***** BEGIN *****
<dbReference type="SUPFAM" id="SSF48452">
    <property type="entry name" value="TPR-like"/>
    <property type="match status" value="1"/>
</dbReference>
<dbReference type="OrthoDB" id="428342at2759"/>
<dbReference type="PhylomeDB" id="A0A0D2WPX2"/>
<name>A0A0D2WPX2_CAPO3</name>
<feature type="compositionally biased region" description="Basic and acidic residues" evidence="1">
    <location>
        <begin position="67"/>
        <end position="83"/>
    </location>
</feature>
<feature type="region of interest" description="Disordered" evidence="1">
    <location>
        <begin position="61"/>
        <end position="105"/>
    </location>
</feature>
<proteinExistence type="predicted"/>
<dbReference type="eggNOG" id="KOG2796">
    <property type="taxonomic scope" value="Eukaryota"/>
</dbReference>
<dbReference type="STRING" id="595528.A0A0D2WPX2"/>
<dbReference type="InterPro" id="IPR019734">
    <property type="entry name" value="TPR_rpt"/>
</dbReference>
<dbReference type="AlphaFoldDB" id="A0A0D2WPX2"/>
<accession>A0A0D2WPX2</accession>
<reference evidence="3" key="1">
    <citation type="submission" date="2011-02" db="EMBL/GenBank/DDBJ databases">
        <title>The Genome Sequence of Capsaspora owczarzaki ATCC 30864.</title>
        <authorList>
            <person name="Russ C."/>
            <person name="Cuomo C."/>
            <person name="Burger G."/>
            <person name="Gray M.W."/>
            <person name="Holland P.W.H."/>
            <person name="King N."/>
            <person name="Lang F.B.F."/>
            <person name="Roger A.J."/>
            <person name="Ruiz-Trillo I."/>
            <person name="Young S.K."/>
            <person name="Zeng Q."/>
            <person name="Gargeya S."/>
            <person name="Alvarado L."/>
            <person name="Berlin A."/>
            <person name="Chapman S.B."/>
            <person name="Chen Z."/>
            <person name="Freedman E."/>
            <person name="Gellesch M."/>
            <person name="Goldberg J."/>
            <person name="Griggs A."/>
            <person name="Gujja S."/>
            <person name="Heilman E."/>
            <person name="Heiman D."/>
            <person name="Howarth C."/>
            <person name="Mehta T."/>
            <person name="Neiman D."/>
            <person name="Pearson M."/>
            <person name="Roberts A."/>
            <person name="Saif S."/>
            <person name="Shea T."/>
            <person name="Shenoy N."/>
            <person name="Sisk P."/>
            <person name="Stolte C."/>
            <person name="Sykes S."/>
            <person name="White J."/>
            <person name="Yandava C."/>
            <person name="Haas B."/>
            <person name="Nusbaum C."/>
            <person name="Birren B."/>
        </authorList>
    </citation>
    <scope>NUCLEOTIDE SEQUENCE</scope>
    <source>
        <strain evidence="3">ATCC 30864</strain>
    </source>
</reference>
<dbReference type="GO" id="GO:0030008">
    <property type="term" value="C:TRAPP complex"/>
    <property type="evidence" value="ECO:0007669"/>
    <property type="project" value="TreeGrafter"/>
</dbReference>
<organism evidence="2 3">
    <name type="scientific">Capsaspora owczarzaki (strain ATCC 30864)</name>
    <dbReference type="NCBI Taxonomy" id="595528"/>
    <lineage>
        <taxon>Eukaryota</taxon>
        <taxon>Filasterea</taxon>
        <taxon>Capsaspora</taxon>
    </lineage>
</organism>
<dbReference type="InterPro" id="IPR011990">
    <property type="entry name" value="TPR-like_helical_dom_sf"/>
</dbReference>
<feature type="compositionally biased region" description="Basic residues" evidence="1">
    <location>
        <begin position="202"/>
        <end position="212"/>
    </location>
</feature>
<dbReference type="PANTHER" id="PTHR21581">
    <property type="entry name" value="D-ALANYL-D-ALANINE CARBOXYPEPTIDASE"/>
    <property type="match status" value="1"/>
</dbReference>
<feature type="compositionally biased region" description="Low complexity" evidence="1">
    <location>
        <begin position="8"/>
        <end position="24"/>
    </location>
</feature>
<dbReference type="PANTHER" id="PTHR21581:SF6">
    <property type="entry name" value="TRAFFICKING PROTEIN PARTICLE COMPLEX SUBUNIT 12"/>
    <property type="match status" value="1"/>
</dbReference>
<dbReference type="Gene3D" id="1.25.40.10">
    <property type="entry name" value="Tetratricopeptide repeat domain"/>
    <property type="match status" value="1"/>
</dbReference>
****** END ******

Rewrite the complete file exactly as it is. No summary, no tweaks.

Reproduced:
<dbReference type="SUPFAM" id="SSF48452">
    <property type="entry name" value="TPR-like"/>
    <property type="match status" value="1"/>
</dbReference>
<dbReference type="OrthoDB" id="428342at2759"/>
<dbReference type="PhylomeDB" id="A0A0D2WPX2"/>
<name>A0A0D2WPX2_CAPO3</name>
<feature type="compositionally biased region" description="Basic and acidic residues" evidence="1">
    <location>
        <begin position="67"/>
        <end position="83"/>
    </location>
</feature>
<feature type="region of interest" description="Disordered" evidence="1">
    <location>
        <begin position="61"/>
        <end position="105"/>
    </location>
</feature>
<proteinExistence type="predicted"/>
<dbReference type="eggNOG" id="KOG2796">
    <property type="taxonomic scope" value="Eukaryota"/>
</dbReference>
<dbReference type="STRING" id="595528.A0A0D2WPX2"/>
<dbReference type="InterPro" id="IPR019734">
    <property type="entry name" value="TPR_rpt"/>
</dbReference>
<dbReference type="AlphaFoldDB" id="A0A0D2WPX2"/>
<accession>A0A0D2WPX2</accession>
<reference evidence="3" key="1">
    <citation type="submission" date="2011-02" db="EMBL/GenBank/DDBJ databases">
        <title>The Genome Sequence of Capsaspora owczarzaki ATCC 30864.</title>
        <authorList>
            <person name="Russ C."/>
            <person name="Cuomo C."/>
            <person name="Burger G."/>
            <person name="Gray M.W."/>
            <person name="Holland P.W.H."/>
            <person name="King N."/>
            <person name="Lang F.B.F."/>
            <person name="Roger A.J."/>
            <person name="Ruiz-Trillo I."/>
            <person name="Young S.K."/>
            <person name="Zeng Q."/>
            <person name="Gargeya S."/>
            <person name="Alvarado L."/>
            <person name="Berlin A."/>
            <person name="Chapman S.B."/>
            <person name="Chen Z."/>
            <person name="Freedman E."/>
            <person name="Gellesch M."/>
            <person name="Goldberg J."/>
            <person name="Griggs A."/>
            <person name="Gujja S."/>
            <person name="Heilman E."/>
            <person name="Heiman D."/>
            <person name="Howarth C."/>
            <person name="Mehta T."/>
            <person name="Neiman D."/>
            <person name="Pearson M."/>
            <person name="Roberts A."/>
            <person name="Saif S."/>
            <person name="Shea T."/>
            <person name="Shenoy N."/>
            <person name="Sisk P."/>
            <person name="Stolte C."/>
            <person name="Sykes S."/>
            <person name="White J."/>
            <person name="Yandava C."/>
            <person name="Haas B."/>
            <person name="Nusbaum C."/>
            <person name="Birren B."/>
        </authorList>
    </citation>
    <scope>NUCLEOTIDE SEQUENCE</scope>
    <source>
        <strain evidence="3">ATCC 30864</strain>
    </source>
</reference>
<dbReference type="GO" id="GO:0030008">
    <property type="term" value="C:TRAPP complex"/>
    <property type="evidence" value="ECO:0007669"/>
    <property type="project" value="TreeGrafter"/>
</dbReference>
<organism evidence="2 3">
    <name type="scientific">Capsaspora owczarzaki (strain ATCC 30864)</name>
    <dbReference type="NCBI Taxonomy" id="595528"/>
    <lineage>
        <taxon>Eukaryota</taxon>
        <taxon>Filasterea</taxon>
        <taxon>Capsaspora</taxon>
    </lineage>
</organism>
<dbReference type="InterPro" id="IPR011990">
    <property type="entry name" value="TPR-like_helical_dom_sf"/>
</dbReference>
<feature type="compositionally biased region" description="Basic residues" evidence="1">
    <location>
        <begin position="202"/>
        <end position="212"/>
    </location>
</feature>
<dbReference type="PANTHER" id="PTHR21581">
    <property type="entry name" value="D-ALANYL-D-ALANINE CARBOXYPEPTIDASE"/>
    <property type="match status" value="1"/>
</dbReference>
<feature type="compositionally biased region" description="Low complexity" evidence="1">
    <location>
        <begin position="8"/>
        <end position="24"/>
    </location>
</feature>
<dbReference type="PANTHER" id="PTHR21581:SF6">
    <property type="entry name" value="TRAFFICKING PROTEIN PARTICLE COMPLEX SUBUNIT 12"/>
    <property type="match status" value="1"/>
</dbReference>
<dbReference type="Gene3D" id="1.25.40.10">
    <property type="entry name" value="Tetratricopeptide repeat domain"/>
    <property type="match status" value="1"/>
</dbReference>